Like Facebook jail but far worse: Beijing rolling out “personal credit system” to reward punish behavior

Bloomberg News reports that China plans to judge each of its 1.3 billion residents based on their social behavior– giving each person a “rating.”

By 2021 the Beijing government hopes to implement a lifelong points program to reward and punish citizens based on their behavior. It plans to pool data on at least 22 million citizens based on their actions and reputations by the end of 2020, the Bijing municipal government announced. Those who receive higher points will receive social credit towards “green channel” benefits; those who violate laws will be black listed.

The green channel recipients will be deemed “trust worthy” and those who are black listed will be “unable to move even a single step,” according to the government’s plan, which would impose upon them restrictions and penalties.

China has long experimented with systems that grade its citizens, Bloomberg reports. “Beijing’s efforts represent the most ambitious yet among more than a dozen cities that are moving ahead with similar programs,” it states.

Hangzhou rolled out its personal credit system earlier this year, rewarding “pro-social behaviors” such as volunteer work and blood donations while punishing those who violate traffic laws and charge under-the-table fees. By the end of May, people with bad credit in China have been blocked from booking more than 11 million flights and 4 million high-speed train trips, according to the National Development and Reform Commission.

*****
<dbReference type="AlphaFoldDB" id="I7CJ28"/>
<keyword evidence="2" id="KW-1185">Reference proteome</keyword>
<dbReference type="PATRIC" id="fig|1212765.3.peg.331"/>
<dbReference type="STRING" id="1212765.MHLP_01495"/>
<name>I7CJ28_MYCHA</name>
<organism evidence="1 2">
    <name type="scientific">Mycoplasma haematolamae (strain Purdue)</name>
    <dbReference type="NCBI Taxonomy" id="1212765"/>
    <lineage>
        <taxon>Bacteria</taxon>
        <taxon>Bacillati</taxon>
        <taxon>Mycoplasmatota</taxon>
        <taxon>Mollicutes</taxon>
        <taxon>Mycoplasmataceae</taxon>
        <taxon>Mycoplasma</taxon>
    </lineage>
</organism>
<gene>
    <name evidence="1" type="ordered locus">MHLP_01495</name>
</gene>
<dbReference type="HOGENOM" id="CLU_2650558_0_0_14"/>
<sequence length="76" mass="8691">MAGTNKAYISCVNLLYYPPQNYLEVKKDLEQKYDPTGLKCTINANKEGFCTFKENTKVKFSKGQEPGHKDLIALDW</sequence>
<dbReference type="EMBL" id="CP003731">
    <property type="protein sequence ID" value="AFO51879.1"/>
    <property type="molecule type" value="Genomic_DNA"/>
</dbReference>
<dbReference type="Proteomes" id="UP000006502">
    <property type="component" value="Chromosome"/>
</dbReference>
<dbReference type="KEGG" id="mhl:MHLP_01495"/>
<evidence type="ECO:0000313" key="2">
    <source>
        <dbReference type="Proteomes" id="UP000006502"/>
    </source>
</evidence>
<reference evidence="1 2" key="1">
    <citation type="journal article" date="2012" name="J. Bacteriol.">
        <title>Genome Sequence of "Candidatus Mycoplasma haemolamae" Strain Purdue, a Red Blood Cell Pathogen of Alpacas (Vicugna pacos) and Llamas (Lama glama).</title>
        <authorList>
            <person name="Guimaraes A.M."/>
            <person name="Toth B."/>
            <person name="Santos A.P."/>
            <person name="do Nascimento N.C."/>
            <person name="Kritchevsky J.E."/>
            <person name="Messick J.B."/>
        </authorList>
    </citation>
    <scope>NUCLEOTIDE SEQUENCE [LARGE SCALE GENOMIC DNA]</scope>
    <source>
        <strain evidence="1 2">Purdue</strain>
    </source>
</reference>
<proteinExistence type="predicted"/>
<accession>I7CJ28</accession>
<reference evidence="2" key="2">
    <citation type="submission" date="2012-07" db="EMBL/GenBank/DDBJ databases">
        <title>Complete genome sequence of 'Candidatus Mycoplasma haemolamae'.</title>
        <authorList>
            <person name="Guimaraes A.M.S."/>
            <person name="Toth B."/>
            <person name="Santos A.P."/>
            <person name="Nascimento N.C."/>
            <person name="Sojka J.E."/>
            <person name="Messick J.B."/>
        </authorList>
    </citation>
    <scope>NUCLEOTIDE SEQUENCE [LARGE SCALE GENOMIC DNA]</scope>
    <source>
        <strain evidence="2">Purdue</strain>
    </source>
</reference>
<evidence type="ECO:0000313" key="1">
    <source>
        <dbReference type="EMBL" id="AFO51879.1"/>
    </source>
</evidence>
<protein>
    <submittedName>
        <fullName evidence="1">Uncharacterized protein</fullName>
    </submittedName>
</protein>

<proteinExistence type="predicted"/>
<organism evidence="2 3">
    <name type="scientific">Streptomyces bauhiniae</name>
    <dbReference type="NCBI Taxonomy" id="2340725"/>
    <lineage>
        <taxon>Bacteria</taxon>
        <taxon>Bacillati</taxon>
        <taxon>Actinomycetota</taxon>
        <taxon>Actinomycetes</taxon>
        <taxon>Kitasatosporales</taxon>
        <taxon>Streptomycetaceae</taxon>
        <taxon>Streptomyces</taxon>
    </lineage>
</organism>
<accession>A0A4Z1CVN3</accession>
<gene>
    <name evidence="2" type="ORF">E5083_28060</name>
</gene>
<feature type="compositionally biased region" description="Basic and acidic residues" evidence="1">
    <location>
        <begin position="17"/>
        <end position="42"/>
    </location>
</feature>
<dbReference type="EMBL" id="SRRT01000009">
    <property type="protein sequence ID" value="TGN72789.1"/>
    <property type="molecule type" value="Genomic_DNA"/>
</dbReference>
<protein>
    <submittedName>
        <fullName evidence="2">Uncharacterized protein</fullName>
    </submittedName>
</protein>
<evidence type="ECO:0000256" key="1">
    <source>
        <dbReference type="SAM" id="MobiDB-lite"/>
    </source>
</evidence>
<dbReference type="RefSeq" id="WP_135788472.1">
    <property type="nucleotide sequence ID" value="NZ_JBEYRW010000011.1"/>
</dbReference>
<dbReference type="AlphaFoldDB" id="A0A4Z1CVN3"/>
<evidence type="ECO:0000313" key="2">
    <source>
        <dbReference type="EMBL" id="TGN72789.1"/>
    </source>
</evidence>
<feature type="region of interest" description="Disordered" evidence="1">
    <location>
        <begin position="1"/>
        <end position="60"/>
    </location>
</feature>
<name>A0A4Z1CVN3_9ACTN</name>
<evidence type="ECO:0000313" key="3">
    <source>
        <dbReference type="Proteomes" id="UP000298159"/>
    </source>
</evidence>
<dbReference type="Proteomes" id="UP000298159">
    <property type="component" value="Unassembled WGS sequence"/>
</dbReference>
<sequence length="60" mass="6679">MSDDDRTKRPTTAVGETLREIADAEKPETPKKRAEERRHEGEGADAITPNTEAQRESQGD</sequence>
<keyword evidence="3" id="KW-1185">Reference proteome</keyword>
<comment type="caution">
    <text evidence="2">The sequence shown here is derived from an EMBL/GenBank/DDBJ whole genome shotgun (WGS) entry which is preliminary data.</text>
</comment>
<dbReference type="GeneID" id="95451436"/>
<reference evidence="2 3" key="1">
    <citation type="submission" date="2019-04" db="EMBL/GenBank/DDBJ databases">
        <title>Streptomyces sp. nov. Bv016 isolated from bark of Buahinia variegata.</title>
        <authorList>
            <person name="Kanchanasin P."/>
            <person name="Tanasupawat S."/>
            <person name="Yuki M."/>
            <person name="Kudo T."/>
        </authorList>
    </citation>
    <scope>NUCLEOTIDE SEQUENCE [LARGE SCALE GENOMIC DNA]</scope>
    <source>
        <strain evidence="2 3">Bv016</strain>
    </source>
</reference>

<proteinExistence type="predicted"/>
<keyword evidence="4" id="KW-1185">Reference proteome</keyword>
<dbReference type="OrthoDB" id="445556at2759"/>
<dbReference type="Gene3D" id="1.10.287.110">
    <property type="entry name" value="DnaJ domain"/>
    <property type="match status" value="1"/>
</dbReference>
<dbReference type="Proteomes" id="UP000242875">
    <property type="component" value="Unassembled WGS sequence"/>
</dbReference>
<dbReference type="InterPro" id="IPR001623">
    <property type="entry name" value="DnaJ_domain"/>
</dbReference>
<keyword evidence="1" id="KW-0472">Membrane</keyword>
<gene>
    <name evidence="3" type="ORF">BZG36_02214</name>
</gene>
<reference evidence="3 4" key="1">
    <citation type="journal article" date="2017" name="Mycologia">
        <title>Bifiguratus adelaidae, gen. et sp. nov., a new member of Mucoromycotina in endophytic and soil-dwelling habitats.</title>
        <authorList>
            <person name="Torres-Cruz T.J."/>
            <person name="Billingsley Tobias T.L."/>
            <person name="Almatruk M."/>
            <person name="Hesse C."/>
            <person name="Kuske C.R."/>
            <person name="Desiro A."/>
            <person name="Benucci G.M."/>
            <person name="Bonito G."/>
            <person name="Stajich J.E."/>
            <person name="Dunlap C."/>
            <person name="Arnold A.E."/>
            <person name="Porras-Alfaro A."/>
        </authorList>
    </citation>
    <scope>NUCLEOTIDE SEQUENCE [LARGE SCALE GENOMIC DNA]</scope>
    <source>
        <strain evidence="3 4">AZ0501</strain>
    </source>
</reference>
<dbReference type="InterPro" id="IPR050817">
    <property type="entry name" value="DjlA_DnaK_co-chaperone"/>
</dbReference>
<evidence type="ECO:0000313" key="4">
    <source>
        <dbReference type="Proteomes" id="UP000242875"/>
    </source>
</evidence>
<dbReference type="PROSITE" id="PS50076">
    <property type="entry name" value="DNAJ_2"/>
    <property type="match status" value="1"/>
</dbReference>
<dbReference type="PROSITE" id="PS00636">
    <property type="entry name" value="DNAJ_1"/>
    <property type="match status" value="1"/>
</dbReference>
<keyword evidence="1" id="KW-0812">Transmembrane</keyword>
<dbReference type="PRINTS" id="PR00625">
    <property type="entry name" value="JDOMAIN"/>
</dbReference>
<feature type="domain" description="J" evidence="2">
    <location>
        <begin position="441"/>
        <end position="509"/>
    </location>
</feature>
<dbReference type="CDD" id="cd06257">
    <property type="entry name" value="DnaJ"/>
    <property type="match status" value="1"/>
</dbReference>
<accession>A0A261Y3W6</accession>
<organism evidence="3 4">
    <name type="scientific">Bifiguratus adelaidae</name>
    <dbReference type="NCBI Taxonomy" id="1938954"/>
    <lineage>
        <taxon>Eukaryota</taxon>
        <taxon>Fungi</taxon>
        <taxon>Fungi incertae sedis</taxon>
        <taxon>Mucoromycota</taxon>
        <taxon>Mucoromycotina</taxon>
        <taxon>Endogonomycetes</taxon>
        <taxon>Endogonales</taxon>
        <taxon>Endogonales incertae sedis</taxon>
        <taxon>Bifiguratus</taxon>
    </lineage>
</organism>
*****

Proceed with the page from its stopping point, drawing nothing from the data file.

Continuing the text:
Instead of Facebook jail, residents aren’t allowed to book airline or train trips.

Beijing’s government plan links databases from different agencies to create a detailed profile of every resident’s interactions across a swathe of services. The proposal calls for agencies including tourism bodies, business regulators and transit authorities to work together, Bloomberg reports.

Tracking people is primarily linked through their online activity. Financial phone apps used to make payments, acquire loans or organize transport are linked to mobile phone numbers. No one can get a phone number without being required to provide government ID.

Bloomberg suggests, “as rules forcing social networks and internet providers to remove anonymity get increasingly enforced and facial recognition systems become more popular with policing bodies, authorities are likely to find everyone from internet dissenters to train-fare skippers easier to catch — and punish — than ever before.”



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